New life for unloved spaces: Stalled Spaces
Choose any town or city in Scotland, and it won’t take you very long to find stalled spaces: a gap site where a building has been demolished, or one earmarked for development which hasn’t yet begun. Overgrown with bushes, scattered with litter, it’s a space going nowhere fast.
But over the last few years, across the country these vacant spaces have been finding a new lease of life as temporary community gardens and forest schools, art exhibition spaces and outdoor gyms, thanks to Stalled Spaces Scotland, a national project managed by Architecture and Design Scotland. Whether it’s children exploring the outdoors in Clarkston, raised vegetable beds in Paisley’s West End, flower-cultivation in Forfar or a pop-up cinema next to the Clyde, spaces which were eyesores are becoming platforms for community empowerment.
One unusual site which has been transformed is a disused public toilet block in Renfrew, next to a bus stop at the entrance to Robertson Park. Renfrew Development Trust came up with an innovative proposal to build bridges across the generations: young people from Renfrew YMCA interviewed elderly people in local sheltered housing complexes to collect memories of the town, then partnered with students from West College Scotland to create storyboards for the walls of the building.
“It was meant to be there for three months, and it’s still there,” said Iain Cunningham of Engage Renfrewshire, who helped the local community to make the project happen. “People are proud of it, it’s a really good piece of work. But it’s about more than just the building: the young people were fascinated by the stories the old people told, and they have links with the college now, so they feel more confident about applying for courses there.”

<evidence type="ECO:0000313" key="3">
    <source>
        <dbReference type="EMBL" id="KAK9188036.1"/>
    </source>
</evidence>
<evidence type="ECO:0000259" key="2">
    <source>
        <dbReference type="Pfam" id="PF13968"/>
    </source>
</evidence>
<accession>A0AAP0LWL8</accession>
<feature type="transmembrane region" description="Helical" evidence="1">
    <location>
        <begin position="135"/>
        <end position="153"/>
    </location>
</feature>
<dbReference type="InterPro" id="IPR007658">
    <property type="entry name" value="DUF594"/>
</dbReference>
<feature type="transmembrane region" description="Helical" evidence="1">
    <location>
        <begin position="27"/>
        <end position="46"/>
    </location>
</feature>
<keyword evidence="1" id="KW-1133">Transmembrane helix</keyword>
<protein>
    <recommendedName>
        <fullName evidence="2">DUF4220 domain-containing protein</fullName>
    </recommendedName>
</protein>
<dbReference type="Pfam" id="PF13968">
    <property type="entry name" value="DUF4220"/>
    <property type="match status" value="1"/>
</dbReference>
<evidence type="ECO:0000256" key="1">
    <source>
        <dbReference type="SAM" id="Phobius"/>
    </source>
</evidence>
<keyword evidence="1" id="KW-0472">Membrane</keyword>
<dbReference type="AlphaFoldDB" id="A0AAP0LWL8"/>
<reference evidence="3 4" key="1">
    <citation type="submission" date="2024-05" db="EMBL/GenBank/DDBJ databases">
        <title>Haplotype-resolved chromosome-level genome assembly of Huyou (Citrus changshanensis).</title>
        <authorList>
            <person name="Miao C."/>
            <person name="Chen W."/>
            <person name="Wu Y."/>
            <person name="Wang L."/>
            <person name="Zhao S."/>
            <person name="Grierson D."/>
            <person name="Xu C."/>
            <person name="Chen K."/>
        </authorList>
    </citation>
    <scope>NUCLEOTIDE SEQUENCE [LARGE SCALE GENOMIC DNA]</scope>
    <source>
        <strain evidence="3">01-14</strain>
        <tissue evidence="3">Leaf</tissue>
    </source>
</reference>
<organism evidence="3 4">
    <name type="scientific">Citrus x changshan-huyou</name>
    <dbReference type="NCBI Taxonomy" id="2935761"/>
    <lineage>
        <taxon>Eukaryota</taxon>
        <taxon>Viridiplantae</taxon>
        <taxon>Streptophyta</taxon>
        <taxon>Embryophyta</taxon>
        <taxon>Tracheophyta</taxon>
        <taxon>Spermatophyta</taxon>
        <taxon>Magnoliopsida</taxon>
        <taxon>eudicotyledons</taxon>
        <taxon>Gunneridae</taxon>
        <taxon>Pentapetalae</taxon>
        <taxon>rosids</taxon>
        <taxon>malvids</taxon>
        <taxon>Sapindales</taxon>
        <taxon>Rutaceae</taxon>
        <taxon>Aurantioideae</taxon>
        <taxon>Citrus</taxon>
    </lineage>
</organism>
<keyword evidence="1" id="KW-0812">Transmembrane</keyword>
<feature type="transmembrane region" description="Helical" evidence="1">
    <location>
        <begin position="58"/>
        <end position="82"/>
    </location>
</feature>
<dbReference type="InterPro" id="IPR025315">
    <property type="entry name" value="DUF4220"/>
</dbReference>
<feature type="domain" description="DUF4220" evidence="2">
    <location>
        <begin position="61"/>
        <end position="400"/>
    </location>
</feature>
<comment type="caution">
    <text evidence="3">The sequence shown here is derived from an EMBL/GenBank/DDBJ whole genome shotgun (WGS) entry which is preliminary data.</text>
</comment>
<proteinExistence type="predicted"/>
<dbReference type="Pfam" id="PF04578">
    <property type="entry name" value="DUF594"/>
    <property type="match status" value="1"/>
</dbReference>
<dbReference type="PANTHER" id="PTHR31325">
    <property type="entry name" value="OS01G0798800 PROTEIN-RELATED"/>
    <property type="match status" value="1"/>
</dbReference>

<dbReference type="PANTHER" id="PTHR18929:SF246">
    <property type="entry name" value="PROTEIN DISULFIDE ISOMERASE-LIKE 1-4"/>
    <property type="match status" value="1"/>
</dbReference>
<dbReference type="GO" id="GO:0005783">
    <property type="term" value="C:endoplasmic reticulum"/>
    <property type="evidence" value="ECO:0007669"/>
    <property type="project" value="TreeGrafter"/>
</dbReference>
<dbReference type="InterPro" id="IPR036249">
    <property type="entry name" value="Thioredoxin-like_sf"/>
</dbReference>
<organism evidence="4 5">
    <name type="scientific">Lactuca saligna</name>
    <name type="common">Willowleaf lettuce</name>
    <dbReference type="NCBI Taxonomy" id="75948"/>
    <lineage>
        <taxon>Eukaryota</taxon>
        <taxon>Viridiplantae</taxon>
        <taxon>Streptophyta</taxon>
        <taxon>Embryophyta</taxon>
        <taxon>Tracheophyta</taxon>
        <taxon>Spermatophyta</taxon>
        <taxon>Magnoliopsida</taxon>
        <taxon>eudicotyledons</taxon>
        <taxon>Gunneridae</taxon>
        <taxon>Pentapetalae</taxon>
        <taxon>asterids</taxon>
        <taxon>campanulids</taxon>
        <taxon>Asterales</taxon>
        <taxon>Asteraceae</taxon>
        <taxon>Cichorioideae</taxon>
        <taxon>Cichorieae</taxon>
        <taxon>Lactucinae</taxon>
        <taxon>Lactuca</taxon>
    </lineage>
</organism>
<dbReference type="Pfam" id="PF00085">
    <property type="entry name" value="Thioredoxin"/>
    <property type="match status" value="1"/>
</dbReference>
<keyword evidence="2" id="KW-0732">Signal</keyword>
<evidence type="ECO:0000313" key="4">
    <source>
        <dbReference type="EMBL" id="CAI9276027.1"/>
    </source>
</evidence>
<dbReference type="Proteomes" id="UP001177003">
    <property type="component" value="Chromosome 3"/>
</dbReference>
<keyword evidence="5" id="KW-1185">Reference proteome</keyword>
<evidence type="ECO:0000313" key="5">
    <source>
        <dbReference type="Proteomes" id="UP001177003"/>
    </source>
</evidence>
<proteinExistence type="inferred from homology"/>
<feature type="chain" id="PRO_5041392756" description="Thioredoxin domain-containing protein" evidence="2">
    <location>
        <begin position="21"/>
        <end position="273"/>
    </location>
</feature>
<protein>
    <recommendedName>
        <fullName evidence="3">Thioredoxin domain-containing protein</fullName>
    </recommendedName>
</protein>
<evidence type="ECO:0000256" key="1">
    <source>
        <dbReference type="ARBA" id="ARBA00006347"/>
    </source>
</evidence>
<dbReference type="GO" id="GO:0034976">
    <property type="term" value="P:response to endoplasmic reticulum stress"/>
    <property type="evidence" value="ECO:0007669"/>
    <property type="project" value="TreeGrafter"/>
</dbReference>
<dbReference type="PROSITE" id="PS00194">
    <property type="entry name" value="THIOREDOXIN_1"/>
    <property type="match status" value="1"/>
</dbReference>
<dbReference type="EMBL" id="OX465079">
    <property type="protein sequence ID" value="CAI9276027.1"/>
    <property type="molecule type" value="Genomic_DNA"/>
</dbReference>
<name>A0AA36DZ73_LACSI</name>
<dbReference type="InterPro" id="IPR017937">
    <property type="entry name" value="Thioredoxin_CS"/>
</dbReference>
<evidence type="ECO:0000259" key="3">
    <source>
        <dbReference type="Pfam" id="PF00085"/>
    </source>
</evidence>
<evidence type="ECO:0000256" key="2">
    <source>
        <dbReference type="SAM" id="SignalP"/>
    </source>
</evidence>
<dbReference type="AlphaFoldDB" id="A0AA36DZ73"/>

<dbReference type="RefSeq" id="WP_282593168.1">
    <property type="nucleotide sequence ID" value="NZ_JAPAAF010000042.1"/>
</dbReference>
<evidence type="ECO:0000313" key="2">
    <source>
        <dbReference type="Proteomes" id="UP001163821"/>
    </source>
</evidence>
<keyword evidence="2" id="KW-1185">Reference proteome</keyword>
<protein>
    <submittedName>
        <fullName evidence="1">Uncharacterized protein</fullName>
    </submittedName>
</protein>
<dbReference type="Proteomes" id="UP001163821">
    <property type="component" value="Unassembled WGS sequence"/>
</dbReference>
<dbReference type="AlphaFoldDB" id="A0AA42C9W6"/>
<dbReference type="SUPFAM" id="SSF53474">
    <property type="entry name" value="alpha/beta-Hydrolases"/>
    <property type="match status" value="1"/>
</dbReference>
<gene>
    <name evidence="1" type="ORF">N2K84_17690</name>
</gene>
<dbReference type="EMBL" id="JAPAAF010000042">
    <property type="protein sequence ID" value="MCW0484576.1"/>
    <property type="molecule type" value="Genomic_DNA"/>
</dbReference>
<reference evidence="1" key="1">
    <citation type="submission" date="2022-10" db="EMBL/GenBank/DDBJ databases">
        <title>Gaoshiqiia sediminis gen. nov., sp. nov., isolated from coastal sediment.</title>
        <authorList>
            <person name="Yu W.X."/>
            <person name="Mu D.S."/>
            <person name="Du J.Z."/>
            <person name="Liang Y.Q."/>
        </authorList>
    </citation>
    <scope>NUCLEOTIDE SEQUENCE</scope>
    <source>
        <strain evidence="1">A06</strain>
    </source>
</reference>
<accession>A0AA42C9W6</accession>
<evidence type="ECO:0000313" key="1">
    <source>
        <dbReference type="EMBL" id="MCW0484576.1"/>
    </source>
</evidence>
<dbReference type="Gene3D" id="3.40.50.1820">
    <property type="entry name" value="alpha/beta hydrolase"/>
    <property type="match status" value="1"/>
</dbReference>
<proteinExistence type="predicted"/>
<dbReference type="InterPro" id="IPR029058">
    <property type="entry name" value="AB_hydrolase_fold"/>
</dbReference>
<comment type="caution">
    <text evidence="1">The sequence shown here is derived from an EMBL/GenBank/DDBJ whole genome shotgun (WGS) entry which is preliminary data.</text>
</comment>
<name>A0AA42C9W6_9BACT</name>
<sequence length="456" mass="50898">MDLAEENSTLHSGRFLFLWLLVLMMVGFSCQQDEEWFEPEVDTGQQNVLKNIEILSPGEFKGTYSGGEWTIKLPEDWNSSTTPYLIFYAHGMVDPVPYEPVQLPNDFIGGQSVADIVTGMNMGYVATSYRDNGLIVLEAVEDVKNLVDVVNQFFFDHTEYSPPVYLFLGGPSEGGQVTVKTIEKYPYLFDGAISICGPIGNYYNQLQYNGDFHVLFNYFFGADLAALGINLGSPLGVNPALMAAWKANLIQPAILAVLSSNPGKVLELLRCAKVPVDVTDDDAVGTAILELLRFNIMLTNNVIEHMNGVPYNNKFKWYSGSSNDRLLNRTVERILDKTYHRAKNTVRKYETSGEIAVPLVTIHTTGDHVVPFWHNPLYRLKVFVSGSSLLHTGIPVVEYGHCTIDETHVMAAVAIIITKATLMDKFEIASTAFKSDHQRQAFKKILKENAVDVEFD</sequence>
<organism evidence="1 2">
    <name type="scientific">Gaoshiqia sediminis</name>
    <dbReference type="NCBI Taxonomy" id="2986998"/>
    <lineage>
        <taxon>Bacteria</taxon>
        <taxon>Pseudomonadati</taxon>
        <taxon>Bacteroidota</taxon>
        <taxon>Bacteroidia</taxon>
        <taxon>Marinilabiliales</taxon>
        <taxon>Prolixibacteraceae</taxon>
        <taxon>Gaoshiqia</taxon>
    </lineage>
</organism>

Some groups who have done a stalled space are thinking big. Oban Communities Trust is raising funds to turn a disused primary school into the Rockfield Centre, a cultural hub for the town. Transforming the outside of the building with planters and flowers won’t finish the job, but it’s an important step along the way. Other Stalled Spaces projects have been smaller in scale, like a strip of land next to a railway embankment in Paisley just a metre wide which is now a wildflower meadow.
For more information on how to create a stalled space, check out the excellent Stalled Spaces Toolkit from Architecture and Design Scotland. It contains lots of inspirational ideas and practical information about how to re-use stalled development sites, under-used green spaces or vacant land – for anything from event spaces to food-growing.